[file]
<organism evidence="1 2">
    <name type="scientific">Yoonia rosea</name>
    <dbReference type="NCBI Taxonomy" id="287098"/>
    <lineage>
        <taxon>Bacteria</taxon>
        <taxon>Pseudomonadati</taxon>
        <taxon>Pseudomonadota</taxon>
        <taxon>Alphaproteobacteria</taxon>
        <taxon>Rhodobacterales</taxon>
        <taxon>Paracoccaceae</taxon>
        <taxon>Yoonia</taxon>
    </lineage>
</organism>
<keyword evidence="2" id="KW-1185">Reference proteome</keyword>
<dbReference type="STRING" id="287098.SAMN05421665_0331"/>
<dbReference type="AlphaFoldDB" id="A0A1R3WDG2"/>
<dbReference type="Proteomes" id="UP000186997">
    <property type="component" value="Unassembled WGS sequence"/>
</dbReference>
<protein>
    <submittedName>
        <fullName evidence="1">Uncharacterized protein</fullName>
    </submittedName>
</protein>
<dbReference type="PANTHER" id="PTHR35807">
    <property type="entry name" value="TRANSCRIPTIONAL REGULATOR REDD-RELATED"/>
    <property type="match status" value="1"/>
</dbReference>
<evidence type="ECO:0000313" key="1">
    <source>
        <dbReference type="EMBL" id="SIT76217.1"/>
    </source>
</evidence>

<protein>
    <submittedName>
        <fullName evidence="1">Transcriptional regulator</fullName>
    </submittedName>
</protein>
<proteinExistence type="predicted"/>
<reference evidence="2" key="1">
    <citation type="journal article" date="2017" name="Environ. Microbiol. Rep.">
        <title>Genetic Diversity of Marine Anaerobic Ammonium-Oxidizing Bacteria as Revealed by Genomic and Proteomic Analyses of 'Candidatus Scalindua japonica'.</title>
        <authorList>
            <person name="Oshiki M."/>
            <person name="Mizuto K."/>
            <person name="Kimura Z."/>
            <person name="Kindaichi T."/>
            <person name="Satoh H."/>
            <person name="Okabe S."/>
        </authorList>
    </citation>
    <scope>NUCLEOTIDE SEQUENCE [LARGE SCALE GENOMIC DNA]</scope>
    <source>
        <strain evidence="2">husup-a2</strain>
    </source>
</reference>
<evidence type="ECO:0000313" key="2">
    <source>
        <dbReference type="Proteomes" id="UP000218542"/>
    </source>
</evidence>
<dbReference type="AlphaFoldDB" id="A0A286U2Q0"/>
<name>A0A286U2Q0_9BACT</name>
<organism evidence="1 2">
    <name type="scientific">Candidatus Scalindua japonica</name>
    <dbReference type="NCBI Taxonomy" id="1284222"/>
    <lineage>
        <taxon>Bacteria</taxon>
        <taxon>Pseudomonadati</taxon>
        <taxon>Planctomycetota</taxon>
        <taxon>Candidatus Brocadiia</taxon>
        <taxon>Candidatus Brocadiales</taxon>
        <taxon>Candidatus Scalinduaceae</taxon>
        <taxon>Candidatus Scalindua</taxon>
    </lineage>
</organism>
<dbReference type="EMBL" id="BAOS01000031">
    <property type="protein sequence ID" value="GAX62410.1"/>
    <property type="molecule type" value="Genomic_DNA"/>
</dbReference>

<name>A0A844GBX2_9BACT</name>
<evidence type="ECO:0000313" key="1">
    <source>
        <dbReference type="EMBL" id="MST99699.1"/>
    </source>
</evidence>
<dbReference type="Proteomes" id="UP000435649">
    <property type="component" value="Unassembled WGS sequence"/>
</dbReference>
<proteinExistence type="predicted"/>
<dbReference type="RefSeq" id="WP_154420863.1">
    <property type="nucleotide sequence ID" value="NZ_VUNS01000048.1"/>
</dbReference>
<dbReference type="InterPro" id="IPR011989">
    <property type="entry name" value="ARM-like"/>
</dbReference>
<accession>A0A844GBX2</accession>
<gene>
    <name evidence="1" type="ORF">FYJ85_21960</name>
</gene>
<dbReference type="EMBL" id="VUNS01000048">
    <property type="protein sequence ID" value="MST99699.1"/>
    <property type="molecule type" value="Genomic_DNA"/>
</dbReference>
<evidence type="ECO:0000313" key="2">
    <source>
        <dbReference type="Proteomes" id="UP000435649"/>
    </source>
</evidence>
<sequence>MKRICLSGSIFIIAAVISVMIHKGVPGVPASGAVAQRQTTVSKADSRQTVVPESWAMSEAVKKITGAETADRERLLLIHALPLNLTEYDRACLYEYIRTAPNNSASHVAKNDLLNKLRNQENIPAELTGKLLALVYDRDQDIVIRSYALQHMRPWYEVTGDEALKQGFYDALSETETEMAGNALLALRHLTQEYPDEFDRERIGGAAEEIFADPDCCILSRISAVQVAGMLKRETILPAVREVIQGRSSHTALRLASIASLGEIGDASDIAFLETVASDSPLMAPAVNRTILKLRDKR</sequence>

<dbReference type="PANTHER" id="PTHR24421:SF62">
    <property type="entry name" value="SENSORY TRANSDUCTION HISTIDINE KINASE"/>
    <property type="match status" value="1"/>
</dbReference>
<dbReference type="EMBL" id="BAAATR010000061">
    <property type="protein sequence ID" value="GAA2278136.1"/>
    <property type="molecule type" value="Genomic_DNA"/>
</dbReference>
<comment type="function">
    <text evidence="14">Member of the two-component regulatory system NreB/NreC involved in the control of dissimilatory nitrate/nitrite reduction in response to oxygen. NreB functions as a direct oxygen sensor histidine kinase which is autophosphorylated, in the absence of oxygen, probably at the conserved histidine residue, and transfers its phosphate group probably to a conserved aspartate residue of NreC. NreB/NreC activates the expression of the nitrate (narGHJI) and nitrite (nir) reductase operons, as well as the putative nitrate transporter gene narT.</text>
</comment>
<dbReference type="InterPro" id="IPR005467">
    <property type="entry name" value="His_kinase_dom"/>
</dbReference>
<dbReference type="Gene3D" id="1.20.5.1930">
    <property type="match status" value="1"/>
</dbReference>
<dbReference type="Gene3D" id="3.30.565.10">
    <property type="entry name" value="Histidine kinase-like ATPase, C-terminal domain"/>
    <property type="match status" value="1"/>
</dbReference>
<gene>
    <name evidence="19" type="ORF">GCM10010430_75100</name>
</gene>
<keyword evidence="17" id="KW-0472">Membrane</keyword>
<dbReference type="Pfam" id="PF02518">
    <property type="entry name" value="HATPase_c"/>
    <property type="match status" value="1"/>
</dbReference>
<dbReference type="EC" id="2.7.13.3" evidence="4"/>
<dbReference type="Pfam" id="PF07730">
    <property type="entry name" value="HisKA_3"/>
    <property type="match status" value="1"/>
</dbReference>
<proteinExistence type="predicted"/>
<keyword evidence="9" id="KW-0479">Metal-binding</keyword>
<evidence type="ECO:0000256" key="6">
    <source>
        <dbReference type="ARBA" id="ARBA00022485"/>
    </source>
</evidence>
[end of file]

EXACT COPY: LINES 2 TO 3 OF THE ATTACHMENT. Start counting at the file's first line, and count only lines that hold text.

    <name type="scientific">Yoonia rosea</name>
    <dbReference type="NCBI Taxonomy" id="287098"/>